Automotive

How did Jaguar pull off its E-Pace barrel roll?

How did Jaguar pull off its E-...
The E-Pace takes flight 
The E-Pace takes flight 
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The E-Pace barrel roll in numbers
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The E-Pace barrel roll in numbers
A look at the test rig Jaguar used for its barrel roll
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A look at the test rig Jaguar used for its barrel roll
One of the barrel roll practice runs with the Jaguar E-Pace 
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One of the barrel roll practice runs with the Jaguar E-Pace 
Jaguar puts the barrel roll landing ramp into place in London 
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Jaguar puts the barrel roll landing ramp into place in London 
The test E-Pace in full camouflage 
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The test E-Pace in full camouflage 
The Jaguar E-Pace was launched with a flourish 
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The Jaguar E-Pace was launched with a flourish 
The E-Pace takes flight 
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The E-Pace takes flight 
The E-Pace gets airborne
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The E-Pace gets airborne
The E-Pace mid roll
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The E-Pace mid roll
If you're in this position, call for help
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If you're in this position, call for help
A look at the stages of Jaguar's E-Pace barrel roll 
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A look at the stages of Jaguar's E-Pace barrel roll 
The E-Pace takes flight 
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The E-Pace takes flight 

The new E-Pace is an important car for Jaguar, which meant a normal launch program simply wasn't going to cut it. Instead of hiring some #influencers or using a motor show press conference, the British marque decided its smallest SUV would arrive on the scene with a world-record-breaking barrel roll. Here's a look at how they did it.

Jumping a car isn't easy – as anyone who's tried it at home will know – so the barrel roll you saw at the E-Pace launch was the result of extensive pre-launch preparation. A lightly-modified E-Pace was subjected to 33 test jumps, a process which saw it land on its roof, sides and rear-end multiple times.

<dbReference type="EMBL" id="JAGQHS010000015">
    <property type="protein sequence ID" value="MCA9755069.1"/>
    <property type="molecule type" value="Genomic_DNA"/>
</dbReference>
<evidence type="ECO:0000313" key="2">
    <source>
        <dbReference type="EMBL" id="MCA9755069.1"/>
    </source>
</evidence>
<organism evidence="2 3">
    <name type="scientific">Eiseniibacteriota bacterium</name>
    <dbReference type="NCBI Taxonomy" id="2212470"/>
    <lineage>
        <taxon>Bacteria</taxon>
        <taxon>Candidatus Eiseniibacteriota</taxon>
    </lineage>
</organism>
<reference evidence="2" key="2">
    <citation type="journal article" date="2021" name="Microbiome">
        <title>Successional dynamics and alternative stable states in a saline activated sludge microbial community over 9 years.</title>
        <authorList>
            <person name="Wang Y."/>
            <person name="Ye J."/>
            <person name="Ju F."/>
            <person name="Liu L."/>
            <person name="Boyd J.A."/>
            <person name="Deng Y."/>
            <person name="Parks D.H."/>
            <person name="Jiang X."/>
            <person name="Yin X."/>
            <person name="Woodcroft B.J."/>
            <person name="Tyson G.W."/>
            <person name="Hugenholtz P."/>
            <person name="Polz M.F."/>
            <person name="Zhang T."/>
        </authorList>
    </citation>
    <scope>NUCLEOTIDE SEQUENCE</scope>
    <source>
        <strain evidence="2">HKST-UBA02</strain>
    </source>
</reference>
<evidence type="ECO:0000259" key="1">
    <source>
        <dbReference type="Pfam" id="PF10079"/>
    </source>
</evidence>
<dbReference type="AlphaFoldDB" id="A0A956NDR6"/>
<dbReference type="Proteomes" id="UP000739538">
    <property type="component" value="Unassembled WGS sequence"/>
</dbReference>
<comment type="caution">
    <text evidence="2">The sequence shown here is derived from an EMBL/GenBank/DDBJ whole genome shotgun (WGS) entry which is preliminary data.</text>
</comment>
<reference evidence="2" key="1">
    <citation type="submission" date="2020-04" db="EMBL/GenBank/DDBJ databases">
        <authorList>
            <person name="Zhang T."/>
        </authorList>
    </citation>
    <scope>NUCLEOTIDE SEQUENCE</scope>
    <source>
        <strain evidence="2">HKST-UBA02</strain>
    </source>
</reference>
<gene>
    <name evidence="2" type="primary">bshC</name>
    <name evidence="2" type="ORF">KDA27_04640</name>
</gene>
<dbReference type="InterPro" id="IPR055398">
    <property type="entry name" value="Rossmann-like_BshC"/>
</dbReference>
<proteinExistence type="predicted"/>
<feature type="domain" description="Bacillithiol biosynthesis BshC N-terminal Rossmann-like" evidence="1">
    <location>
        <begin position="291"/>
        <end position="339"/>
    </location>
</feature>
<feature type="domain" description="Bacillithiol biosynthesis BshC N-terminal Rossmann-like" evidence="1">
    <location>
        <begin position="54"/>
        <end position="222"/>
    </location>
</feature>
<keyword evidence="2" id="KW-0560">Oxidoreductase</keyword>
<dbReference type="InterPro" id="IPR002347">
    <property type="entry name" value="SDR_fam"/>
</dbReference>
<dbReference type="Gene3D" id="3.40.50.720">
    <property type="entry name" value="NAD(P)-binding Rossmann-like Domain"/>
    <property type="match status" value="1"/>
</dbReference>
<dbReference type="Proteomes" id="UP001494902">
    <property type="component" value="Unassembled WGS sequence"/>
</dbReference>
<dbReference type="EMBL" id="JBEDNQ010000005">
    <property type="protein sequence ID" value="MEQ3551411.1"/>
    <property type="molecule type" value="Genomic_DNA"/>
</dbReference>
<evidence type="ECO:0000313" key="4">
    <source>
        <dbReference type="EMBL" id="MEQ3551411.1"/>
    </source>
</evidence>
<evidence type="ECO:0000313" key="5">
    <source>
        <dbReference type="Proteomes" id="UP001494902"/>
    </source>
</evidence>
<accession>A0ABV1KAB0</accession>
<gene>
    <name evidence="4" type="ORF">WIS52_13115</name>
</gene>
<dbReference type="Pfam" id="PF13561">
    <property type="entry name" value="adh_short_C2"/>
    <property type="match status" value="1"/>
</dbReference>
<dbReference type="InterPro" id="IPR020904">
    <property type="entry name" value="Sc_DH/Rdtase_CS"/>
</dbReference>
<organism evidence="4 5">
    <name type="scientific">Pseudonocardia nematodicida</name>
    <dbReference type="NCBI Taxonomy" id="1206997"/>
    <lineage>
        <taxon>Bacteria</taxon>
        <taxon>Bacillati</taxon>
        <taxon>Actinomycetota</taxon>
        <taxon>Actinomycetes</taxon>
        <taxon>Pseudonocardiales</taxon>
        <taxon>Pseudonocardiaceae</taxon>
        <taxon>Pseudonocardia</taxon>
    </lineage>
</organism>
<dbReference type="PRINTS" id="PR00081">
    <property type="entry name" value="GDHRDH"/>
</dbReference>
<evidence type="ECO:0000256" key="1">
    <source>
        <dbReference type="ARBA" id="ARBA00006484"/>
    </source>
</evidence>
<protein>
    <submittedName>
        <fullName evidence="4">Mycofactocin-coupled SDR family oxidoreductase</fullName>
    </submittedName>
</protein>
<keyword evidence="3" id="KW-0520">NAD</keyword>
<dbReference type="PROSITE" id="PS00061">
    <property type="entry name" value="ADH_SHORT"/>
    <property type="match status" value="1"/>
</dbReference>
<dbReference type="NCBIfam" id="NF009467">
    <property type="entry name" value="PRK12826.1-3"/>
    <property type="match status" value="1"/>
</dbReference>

Having finally nailed down its approach speeds and angles, Jaguar slotted stunt driver Terry Grant into the driver's seat. He was subjected to forces of 5.5G on the jump, which was over in just 1.5 seconds. After a whopping 756 hours of engineering simulation time, the driver had just a 10 mm (0.4 in) margin for error.

"As far as I am aware no production car has ever cleanly completed a bona-fide barrel roll and therefore it has always been an ambition of mine to perform one ever since I was a boy," says driver Terry Grant. "After driving the Jaguar F-PACE in the record-breaking loop-the-loop, it has been amazing to help launch the next chapter of the PACE family in an even more dramatic dynamic feat."

Check out a mini-documentary about the jump below.

New Jaguar E-PACE | Behind the Scenes of the Barrel Roll

Source: Jaguar

5 comments
Marco Gonzalez
Impressive feature with a lot of work. Excellent performance but no the first. Kudos for reenacting the "Astro-Spiral Jump"of the 70´s more widely known as the famous corkscrew from "The Man with the Golden Gun" Bond movie using an AMC Hornet X in 1974.
Papa Wealey
Closer to a half-roll, but let's not niggle.
JohnHurst
Roger Moore as James Bond did this stunt with an AMC Matador I believe.
Paravectorno Extactini
So, they make the car, they model it on computer; yet they rig the car up and spin it to get natural data too: What differences were there?! Was it not tested on Thai 1-lane 3-abreast roads on the way to the launch...oh, in (a stadium in) England? Best of luck in natural conditions to proofing runs in Chile. Lands on roof: still shiny. Er, yes please!
Gregg Eshelman
"As far as I am aware no production car has ever cleanly completed a bona-fide barrel roll and therefore it has always been an ambition of mine to perform one ever since I was a boy," says driver Terry Grant. Still hasn't. Like the AMC Matador in "The Man with the Golden Gun" and the AMC Jevelins in the Joey Chitwood stunt show and the Chevrolet Sonic, they've all used special modifications including a wheel or skid as a 'kicker' offset to one side between the rear wheels. The James Bond and Chitwood stunts also had a section of the ramp collapse to help start the roll. The nifty bit with this stunt is the original for the movie was the first stunt modeled with computers. The display was primitive wireframe but the physics was mathematically modeled and perfected with a computer. If Jaguar or anyone else really wants to impress, build a special ramp that can roll a 100% stock off the dealer lot vehicle, with nothing added except for a safety seat and cage around the driver. When they add things like a full belly pan, a kicker wheel or skid, moving the driver to the middle, adding lots of ballast weight and other things, it's no longer a "production car".